Following the panel’s remarks, a question and answer session covered a range of issues, including the interplay between domestic and foreign policymaking and the means of enhancing democracy in both nations. One attendee asked if the Qatari political system is likely to become more democratic in the future, allowing for more popular involvement in policymaking. Khodr explained that Qataris seem to be involved in the policymaking process through discussions in the informal majalis, similar to Kuwait’s diwaniyat, as well as through newspapers and a state-owned radio program. It remains to be seen, however, what role the large expatriate population will play. Already, expatriates are involved in senior levels of government, with some policies even being drafted in English.

One audience member observed that the implementation of policies, after they have been made,  seems to have stalled in some Gulf nations. Boshehri answered that the Kuwaiti government sometimes lacks a clear-cut objective for policies, making it more difficult to them to be implemented effectively. He noted, however, that the Kuwaiti government now has a development plan and is working to develop clearer goals for its policies. Khodr added that the execution of policies is often delayed due to the culture of public institutions. For example, someone who was not personally involved in a policy may not take interest in carrying it out, and this behavior can hamper effective execution.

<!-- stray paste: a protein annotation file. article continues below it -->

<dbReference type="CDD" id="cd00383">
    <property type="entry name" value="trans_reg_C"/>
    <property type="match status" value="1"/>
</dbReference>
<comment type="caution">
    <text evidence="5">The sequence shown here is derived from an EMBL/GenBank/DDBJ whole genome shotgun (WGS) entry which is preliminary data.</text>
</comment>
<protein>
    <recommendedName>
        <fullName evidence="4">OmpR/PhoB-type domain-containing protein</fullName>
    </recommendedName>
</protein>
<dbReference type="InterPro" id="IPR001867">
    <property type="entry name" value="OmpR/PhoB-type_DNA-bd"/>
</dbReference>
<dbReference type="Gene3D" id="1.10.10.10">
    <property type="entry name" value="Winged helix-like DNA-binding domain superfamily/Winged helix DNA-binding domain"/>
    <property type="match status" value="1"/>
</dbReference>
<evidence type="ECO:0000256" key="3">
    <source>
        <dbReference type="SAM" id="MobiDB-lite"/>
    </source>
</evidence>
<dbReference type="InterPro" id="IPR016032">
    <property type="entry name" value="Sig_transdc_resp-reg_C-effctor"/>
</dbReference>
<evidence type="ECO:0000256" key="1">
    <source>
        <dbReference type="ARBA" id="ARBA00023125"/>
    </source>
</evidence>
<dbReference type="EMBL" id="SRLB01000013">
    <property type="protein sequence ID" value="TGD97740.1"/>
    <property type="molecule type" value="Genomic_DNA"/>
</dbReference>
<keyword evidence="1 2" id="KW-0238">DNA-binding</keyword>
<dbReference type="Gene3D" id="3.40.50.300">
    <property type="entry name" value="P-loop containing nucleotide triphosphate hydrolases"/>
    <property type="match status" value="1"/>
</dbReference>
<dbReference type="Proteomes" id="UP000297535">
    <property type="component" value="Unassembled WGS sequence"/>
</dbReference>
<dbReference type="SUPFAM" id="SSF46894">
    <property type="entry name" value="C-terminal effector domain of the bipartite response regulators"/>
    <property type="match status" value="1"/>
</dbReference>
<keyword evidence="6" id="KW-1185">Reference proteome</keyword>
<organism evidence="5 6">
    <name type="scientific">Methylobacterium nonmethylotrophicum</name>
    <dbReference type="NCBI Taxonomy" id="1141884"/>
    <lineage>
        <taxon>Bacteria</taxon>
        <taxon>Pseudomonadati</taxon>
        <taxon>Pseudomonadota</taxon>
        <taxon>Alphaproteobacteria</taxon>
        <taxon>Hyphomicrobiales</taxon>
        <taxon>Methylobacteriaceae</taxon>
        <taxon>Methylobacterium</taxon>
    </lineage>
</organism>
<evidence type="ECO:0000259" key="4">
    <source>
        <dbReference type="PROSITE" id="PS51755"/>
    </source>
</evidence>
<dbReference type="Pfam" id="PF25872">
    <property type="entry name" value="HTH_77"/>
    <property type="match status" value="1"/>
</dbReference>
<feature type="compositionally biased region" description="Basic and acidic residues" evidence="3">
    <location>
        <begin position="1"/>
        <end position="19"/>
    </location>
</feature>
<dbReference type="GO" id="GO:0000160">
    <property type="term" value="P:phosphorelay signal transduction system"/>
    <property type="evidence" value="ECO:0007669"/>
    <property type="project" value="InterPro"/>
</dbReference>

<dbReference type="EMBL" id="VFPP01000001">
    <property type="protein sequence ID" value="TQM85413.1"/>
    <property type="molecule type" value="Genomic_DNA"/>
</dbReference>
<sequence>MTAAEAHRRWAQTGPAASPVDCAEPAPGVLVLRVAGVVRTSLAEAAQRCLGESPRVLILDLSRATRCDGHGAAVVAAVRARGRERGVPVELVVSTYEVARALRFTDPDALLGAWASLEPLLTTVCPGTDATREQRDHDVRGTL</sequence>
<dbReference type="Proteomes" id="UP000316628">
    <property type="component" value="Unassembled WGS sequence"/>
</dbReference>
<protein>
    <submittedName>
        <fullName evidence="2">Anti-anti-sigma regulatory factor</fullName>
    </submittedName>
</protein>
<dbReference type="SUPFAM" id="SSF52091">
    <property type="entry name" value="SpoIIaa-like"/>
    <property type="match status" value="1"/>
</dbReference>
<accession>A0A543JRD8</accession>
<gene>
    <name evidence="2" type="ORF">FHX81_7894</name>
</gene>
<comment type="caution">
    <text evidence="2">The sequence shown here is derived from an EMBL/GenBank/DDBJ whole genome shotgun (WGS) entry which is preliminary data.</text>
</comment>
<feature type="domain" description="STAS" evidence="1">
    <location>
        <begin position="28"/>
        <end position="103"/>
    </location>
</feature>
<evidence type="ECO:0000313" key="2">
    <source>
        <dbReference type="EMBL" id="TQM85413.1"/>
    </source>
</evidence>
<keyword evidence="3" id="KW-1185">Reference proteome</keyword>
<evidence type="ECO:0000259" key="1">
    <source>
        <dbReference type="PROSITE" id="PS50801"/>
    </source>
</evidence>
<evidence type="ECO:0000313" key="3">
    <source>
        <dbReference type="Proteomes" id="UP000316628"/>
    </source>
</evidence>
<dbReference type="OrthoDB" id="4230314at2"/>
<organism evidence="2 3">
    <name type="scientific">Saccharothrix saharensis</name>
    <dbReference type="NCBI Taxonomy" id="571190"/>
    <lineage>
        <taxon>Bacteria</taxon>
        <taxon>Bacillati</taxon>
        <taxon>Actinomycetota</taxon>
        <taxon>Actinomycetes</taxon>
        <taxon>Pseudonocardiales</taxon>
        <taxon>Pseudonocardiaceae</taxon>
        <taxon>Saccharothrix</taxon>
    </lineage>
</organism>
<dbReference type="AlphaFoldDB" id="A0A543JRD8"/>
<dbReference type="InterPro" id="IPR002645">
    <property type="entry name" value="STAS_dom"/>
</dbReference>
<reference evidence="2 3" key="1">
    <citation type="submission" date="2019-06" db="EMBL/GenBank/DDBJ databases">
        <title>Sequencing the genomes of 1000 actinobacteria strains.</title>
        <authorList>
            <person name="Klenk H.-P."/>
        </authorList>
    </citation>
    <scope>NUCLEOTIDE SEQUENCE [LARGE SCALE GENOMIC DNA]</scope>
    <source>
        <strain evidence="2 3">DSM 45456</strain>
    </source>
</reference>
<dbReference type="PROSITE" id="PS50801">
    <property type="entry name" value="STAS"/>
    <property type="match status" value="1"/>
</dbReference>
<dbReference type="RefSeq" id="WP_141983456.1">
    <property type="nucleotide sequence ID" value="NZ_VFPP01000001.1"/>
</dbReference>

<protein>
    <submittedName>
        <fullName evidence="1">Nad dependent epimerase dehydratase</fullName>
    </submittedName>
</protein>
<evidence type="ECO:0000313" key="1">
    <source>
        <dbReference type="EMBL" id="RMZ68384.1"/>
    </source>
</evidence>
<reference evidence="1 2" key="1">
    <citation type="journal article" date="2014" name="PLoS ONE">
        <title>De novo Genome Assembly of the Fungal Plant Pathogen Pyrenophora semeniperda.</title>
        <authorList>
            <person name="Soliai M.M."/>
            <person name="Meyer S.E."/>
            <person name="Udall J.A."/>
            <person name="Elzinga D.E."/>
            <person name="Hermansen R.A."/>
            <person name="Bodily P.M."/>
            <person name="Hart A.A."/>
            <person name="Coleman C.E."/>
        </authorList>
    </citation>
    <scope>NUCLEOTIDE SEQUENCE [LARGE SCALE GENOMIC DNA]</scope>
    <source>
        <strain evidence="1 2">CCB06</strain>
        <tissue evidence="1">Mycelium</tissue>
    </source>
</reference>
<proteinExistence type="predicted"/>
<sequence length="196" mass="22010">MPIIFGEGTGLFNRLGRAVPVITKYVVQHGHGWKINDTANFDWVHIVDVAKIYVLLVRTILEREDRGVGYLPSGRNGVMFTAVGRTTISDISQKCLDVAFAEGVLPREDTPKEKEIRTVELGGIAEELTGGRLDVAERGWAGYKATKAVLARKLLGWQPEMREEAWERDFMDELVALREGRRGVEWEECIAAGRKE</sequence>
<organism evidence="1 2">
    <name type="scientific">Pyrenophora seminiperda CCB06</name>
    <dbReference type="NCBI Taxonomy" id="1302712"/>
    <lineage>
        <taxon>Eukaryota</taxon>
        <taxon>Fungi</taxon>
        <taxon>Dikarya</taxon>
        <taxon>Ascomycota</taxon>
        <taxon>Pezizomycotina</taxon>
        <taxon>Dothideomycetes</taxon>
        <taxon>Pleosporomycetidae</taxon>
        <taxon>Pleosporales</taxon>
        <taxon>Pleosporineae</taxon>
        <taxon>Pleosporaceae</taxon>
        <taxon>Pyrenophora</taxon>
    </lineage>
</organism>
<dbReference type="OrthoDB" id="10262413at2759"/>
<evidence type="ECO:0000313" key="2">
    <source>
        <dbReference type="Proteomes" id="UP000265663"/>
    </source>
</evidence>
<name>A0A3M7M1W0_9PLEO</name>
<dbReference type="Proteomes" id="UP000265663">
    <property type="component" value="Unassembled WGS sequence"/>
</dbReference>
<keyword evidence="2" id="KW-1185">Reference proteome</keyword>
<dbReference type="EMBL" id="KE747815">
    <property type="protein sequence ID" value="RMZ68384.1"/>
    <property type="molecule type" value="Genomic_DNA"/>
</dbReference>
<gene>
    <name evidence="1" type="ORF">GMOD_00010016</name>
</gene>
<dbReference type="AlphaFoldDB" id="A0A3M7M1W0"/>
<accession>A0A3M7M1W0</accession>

Another audience member asked how it would be possible for Kuwait to have democracy without legal parties and full freedom of expression. Boshehri replied that Kuwait does not yet have complete democracy; it is making progress on political reform. One obstacle is that some Kuwaitis have a vested interest in a tribal system and that transitioning away from this takes time. Boshehri explained, “Democracy is not just ballots. It is a change in many aspects of life. It is a transition. We are at least having an acceptable level of democratic transition and should be optimistic about what has been achieved.”